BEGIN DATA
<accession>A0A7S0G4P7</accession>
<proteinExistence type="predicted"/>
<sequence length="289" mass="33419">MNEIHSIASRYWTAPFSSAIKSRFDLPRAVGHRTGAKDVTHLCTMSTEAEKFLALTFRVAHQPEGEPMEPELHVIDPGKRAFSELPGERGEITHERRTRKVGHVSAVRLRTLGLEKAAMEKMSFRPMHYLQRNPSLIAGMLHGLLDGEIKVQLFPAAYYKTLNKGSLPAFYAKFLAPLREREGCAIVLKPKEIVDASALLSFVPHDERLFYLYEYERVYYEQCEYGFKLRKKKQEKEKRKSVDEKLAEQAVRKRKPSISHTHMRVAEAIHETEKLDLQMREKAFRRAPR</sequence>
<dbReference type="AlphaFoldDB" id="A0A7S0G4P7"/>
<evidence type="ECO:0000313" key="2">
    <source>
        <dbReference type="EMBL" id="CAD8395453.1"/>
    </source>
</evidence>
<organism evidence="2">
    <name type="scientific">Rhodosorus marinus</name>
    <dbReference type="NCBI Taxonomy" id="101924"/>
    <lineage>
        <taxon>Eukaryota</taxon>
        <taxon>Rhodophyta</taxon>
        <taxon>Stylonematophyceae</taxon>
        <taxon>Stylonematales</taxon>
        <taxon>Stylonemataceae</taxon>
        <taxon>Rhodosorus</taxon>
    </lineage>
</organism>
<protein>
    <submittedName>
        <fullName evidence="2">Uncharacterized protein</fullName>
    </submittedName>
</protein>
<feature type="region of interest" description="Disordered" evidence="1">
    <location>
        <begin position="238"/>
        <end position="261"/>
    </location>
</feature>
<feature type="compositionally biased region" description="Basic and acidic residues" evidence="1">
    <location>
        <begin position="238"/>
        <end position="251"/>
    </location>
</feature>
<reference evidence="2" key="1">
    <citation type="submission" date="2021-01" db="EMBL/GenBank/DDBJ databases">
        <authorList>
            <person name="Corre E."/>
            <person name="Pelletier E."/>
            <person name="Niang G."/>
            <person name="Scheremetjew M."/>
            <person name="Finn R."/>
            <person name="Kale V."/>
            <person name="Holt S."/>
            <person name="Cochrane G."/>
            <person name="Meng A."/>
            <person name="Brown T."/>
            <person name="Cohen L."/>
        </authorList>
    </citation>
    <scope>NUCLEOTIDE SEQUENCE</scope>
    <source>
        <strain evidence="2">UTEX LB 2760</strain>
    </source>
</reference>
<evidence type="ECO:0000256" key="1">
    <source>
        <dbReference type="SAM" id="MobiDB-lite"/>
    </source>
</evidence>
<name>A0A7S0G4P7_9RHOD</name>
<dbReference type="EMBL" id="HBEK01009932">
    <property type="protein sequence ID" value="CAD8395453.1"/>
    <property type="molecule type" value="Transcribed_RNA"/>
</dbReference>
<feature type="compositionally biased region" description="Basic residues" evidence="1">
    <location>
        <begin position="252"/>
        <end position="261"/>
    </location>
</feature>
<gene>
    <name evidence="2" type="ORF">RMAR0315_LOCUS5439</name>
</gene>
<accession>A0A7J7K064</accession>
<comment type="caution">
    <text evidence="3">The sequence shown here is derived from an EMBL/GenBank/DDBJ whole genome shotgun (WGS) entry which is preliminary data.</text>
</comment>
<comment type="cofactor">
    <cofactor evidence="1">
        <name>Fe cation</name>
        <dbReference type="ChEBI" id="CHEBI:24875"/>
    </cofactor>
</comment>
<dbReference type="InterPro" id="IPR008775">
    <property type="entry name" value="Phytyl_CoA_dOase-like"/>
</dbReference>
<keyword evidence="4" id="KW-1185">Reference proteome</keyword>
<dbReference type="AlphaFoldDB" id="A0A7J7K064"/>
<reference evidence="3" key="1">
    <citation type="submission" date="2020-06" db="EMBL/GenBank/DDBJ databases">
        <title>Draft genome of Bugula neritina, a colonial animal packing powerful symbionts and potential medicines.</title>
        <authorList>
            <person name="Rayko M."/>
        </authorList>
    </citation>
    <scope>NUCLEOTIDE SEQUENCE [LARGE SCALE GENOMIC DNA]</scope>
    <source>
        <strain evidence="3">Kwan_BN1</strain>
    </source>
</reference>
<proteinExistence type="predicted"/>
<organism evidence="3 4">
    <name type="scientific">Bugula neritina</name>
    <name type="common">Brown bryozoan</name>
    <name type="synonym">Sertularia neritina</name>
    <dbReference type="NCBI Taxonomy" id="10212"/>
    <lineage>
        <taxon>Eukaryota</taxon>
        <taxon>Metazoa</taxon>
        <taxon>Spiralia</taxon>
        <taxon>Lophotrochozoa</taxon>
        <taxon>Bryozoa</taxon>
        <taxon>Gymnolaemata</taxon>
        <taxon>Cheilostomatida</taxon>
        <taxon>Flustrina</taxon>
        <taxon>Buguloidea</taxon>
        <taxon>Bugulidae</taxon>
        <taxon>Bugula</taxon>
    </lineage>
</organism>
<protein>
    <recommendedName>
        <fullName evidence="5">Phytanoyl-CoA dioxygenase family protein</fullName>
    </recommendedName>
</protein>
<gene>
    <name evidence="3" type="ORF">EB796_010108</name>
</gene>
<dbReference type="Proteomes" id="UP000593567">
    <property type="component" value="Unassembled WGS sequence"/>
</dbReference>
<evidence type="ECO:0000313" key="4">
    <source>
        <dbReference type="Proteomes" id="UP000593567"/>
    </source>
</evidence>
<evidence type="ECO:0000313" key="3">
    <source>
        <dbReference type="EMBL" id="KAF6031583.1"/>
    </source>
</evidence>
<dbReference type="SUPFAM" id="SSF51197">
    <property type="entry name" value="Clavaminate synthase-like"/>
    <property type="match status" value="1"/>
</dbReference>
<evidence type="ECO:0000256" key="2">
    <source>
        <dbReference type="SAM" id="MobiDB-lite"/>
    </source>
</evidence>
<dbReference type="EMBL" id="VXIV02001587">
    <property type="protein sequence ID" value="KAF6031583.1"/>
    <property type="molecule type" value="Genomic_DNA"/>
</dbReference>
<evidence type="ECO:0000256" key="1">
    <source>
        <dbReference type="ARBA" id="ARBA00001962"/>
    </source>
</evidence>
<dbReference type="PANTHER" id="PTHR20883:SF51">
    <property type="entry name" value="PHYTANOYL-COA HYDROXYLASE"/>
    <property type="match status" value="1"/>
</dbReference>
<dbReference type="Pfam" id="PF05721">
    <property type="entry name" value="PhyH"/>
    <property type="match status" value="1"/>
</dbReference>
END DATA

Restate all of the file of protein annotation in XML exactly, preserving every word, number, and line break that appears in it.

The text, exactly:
<accession>A0A7S0G4P7</accession>
<proteinExistence type="predicted"/>
<sequence length="289" mass="33419">MNEIHSIASRYWTAPFSSAIKSRFDLPRAVGHRTGAKDVTHLCTMSTEAEKFLALTFRVAHQPEGEPMEPELHVIDPGKRAFSELPGERGEITHERRTRKVGHVSAVRLRTLGLEKAAMEKMSFRPMHYLQRNPSLIAGMLHGLLDGEIKVQLFPAAYYKTLNKGSLPAFYAKFLAPLREREGCAIVLKPKEIVDASALLSFVPHDERLFYLYEYERVYYEQCEYGFKLRKKKQEKEKRKSVDEKLAEQAVRKRKPSISHTHMRVAEAIHETEKLDLQMREKAFRRAPR</sequence>
<dbReference type="AlphaFoldDB" id="A0A7S0G4P7"/>
<evidence type="ECO:0000313" key="2">
    <source>
        <dbReference type="EMBL" id="CAD8395453.1"/>
    </source>
</evidence>
<organism evidence="2">
    <name type="scientific">Rhodosorus marinus</name>
    <dbReference type="NCBI Taxonomy" id="101924"/>
    <lineage>
        <taxon>Eukaryota</taxon>
        <taxon>Rhodophyta</taxon>
        <taxon>Stylonematophyceae</taxon>
        <taxon>Stylonematales</taxon>
        <taxon>Stylonemataceae</taxon>
        <taxon>Rhodosorus</taxon>
    </lineage>
</organism>
<protein>
    <submittedName>
        <fullName evidence="2">Uncharacterized protein</fullName>
    </submittedName>
</protein>
<feature type="region of interest" description="Disordered" evidence="1">
    <location>
        <begin position="238"/>
        <end position="261"/>
    </location>
</feature>
<feature type="compositionally biased region" description="Basic and acidic residues" evidence="1">
    <location>
        <begin position="238"/>
        <end position="251"/>
    </location>
</feature>
<reference evidence="2" key="1">
    <citation type="submission" date="2021-01" db="EMBL/GenBank/DDBJ databases">
        <authorList>
            <person name="Corre E."/>
            <person name="Pelletier E."/>
            <person name="Niang G."/>
            <person name="Scheremetjew M."/>
            <person name="Finn R."/>
            <person name="Kale V."/>
            <person name="Holt S."/>
            <person name="Cochrane G."/>
            <person name="Meng A."/>
            <person name="Brown T."/>
            <person name="Cohen L."/>
        </authorList>
    </citation>
    <scope>NUCLEOTIDE SEQUENCE</scope>
    <source>
        <strain evidence="2">UTEX LB 2760</strain>
    </source>
</reference>
<evidence type="ECO:0000256" key="1">
    <source>
        <dbReference type="SAM" id="MobiDB-lite"/>
    </source>
</evidence>
<name>A0A7S0G4P7_9RHOD</name>
<dbReference type="EMBL" id="HBEK01009932">
    <property type="protein sequence ID" value="CAD8395453.1"/>
    <property type="molecule type" value="Transcribed_RNA"/>
</dbReference>
<feature type="compositionally biased region" description="Basic residues" evidence="1">
    <location>
        <begin position="252"/>
        <end position="261"/>
    </location>
</feature>
<gene>
    <name evidence="2" type="ORF">RMAR0315_LOCUS5439</name>
</gene>
<accession>A0A7J7K064</accession>
<comment type="caution">
    <text evidence="3">The sequence shown here is derived from an EMBL/GenBank/DDBJ whole genome shotgun (WGS) entry which is preliminary data.</text>
</comment>
<comment type="cofactor">
    <cofactor evidence="1">
        <name>Fe cation</name>
        <dbReference type="ChEBI" id="CHEBI:24875"/>
    </cofactor>
</comment>
<dbReference type="InterPro" id="IPR008775">
    <property type="entry name" value="Phytyl_CoA_dOase-like"/>
</dbReference>
<keyword evidence="4" id="KW-1185">Reference proteome</keyword>
<dbReference type="AlphaFoldDB" id="A0A7J7K064"/>
<reference evidence="3" key="1">
    <citation type="submission" date="2020-06" db="EMBL/GenBank/DDBJ databases">
        <title>Draft genome of Bugula neritina, a colonial animal packing powerful symbionts and potential medicines.</title>
        <authorList>
            <person name="Rayko M."/>
        </authorList>
    </citation>
    <scope>NUCLEOTIDE SEQUENCE [LARGE SCALE GENOMIC DNA]</scope>
    <source>
        <strain evidence="3">Kwan_BN1</strain>
    </source>
</reference>
<proteinExistence type="predicted"/>
<organism evidence="3 4">
    <name type="scientific">Bugula neritina</name>
    <name type="common">Brown bryozoan</name>
    <name type="synonym">Sertularia neritina</name>
    <dbReference type="NCBI Taxonomy" id="10212"/>
    <lineage>
        <taxon>Eukaryota</taxon>
        <taxon>Metazoa</taxon>
        <taxon>Spiralia</taxon>
        <taxon>Lophotrochozoa</taxon>
        <taxon>Bryozoa</taxon>
        <taxon>Gymnolaemata</taxon>
        <taxon>Cheilostomatida</taxon>
        <taxon>Flustrina</taxon>
        <taxon>Buguloidea</taxon>
        <taxon>Bugulidae</taxon>
        <taxon>Bugula</taxon>
    </lineage>
</organism>
<protein>
    <recommendedName>
        <fullName evidence="5">Phytanoyl-CoA dioxygenase family protein</fullName>
    </recommendedName>
</protein>
<gene>
    <name evidence="3" type="ORF">EB796_010108</name>
</gene>
<dbReference type="Proteomes" id="UP000593567">
    <property type="component" value="Unassembled WGS sequence"/>
</dbReference>
<evidence type="ECO:0000313" key="4">
    <source>
        <dbReference type="Proteomes" id="UP000593567"/>
    </source>
</evidence>
<evidence type="ECO:0000313" key="3">
    <source>
        <dbReference type="EMBL" id="KAF6031583.1"/>
    </source>
</evidence>
<dbReference type="SUPFAM" id="SSF51197">
    <property type="entry name" value="Clavaminate synthase-like"/>
    <property type="match status" value="1"/>
</dbReference>
<evidence type="ECO:0000256" key="2">
    <source>
        <dbReference type="SAM" id="MobiDB-lite"/>
    </source>
</evidence>
<dbReference type="EMBL" id="VXIV02001587">
    <property type="protein sequence ID" value="KAF6031583.1"/>
    <property type="molecule type" value="Genomic_DNA"/>
</dbReference>
<evidence type="ECO:0000256" key="1">
    <source>
        <dbReference type="ARBA" id="ARBA00001962"/>
    </source>
</evidence>
<dbReference type="PANTHER" id="PTHR20883:SF51">
    <property type="entry name" value="PHYTANOYL-COA HYDROXYLASE"/>
    <property type="match status" value="1"/>
</dbReference>
<dbReference type="Pfam" id="PF05721">
    <property type="entry name" value="PhyH"/>
    <property type="match status" value="1"/>
</dbReference>